I’ve been telling everyone I meet about a blog post from the New York Times called Fighting Bullying with Babies. It’s about a program, Roots, that brings babies to elementary school classrooms once a month. After Manitoba completed the program into 300 schools, violence decreased by 50%. Not only that, all of the children, whether or not they were every violent, measured higher for empathy. So did the teachers. And the benefits of the year-long program stuck around for at least three years.
My first reaction was that the success of the Roots program is an argument for having large families. But of course, there are many ways for our kids to interact with babies without having a new one. And having younger sibling is no guarantee that our children will be more compassionate and empathetic.
(A comment on the article mentioned that he hoped the children wouldn’t like babies so much that they wanted their own as teens. With that logic, I guess young people better not see any babies at all, ever. They might like them too much.)
The babies were all two to four months old at the beginning of the school year. Every month, the children sat around the baby and mother (or father), while the instructor talked to them about caring for babies.
To parent well, you must try to imagine what your baby is experiencing. So the kids do a lot of “perspective taking.” When the baby is too small to raise its own head, for example, the instructor asks the children to lay their heads on the blanket and look around from there. Perspective taking is the cognitive dimension of empathy – and like any skill it takes practice to master. . . .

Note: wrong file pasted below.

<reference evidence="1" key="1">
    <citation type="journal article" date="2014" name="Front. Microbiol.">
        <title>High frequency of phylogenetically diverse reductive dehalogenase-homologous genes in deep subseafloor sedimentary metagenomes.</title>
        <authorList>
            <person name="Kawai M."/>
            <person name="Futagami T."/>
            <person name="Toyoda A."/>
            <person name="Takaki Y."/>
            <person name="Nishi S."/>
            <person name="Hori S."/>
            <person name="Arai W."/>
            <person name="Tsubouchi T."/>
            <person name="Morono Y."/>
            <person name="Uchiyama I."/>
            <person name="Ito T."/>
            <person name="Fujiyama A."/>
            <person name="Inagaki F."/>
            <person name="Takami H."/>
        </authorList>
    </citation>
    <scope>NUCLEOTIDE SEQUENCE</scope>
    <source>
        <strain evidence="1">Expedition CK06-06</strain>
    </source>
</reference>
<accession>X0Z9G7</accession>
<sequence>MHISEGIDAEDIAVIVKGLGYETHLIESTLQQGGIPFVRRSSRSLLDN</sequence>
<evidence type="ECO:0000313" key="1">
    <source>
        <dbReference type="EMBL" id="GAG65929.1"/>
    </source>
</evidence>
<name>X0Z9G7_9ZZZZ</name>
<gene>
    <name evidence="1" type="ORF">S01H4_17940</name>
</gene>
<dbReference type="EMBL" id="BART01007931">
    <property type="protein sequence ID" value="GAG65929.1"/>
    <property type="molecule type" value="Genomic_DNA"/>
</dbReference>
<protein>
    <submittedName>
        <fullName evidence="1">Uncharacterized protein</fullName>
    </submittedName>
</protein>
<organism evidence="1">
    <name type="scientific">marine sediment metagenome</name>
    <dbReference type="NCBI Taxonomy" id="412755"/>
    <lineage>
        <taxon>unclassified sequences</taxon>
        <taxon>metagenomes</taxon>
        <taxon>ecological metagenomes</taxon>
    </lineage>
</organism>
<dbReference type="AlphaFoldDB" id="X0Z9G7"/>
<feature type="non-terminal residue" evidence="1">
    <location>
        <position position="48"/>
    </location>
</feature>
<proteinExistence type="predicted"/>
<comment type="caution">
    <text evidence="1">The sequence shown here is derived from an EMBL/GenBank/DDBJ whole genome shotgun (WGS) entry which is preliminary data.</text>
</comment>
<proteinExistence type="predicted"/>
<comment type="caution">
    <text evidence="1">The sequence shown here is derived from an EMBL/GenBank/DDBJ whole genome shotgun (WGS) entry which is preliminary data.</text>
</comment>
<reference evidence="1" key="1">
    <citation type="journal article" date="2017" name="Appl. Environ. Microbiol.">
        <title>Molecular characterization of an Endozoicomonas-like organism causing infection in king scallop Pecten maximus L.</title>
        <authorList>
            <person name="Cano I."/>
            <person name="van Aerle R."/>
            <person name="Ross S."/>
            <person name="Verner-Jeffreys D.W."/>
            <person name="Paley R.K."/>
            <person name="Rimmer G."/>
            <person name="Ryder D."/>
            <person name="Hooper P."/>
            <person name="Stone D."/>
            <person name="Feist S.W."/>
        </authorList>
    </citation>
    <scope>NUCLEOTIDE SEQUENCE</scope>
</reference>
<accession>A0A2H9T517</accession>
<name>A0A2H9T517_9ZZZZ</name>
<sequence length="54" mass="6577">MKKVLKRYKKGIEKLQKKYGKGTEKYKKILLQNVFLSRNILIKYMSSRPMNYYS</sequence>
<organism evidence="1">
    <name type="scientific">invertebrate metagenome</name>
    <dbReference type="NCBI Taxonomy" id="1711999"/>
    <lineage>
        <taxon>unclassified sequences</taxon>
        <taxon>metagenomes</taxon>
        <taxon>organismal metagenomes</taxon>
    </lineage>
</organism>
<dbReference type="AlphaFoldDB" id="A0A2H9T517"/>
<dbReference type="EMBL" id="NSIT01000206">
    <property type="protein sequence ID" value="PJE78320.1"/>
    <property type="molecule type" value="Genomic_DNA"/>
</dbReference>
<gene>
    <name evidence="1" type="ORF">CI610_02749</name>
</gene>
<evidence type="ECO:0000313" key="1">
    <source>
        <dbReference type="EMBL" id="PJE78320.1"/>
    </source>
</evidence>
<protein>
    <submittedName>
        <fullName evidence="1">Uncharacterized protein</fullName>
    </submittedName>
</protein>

Children learn strategies for comforting a crying baby. They learn that one must never shake a baby. They discover that everyone comes into the world with a different temperament, including themselves and their classmates. They see how hard it can be to be a parent, which helps them empathize with their own mothers and fathers. And they marvel at how capacity develops. Each month, the baby does something that it couldn’t do during its last visit: roll over, crawl, sit up, maybe even begin walking. Witnessing the baby’s triumphs – even something as small as picking up a rattle for the first time — the children will often cheer.
The program is now being implemented in Washington as well. The take-away lesson for me is that life is full of opportunities to teach our children empathy and compassion, with or without a baby at home. It’s only a matter of taking advantage of those moments.
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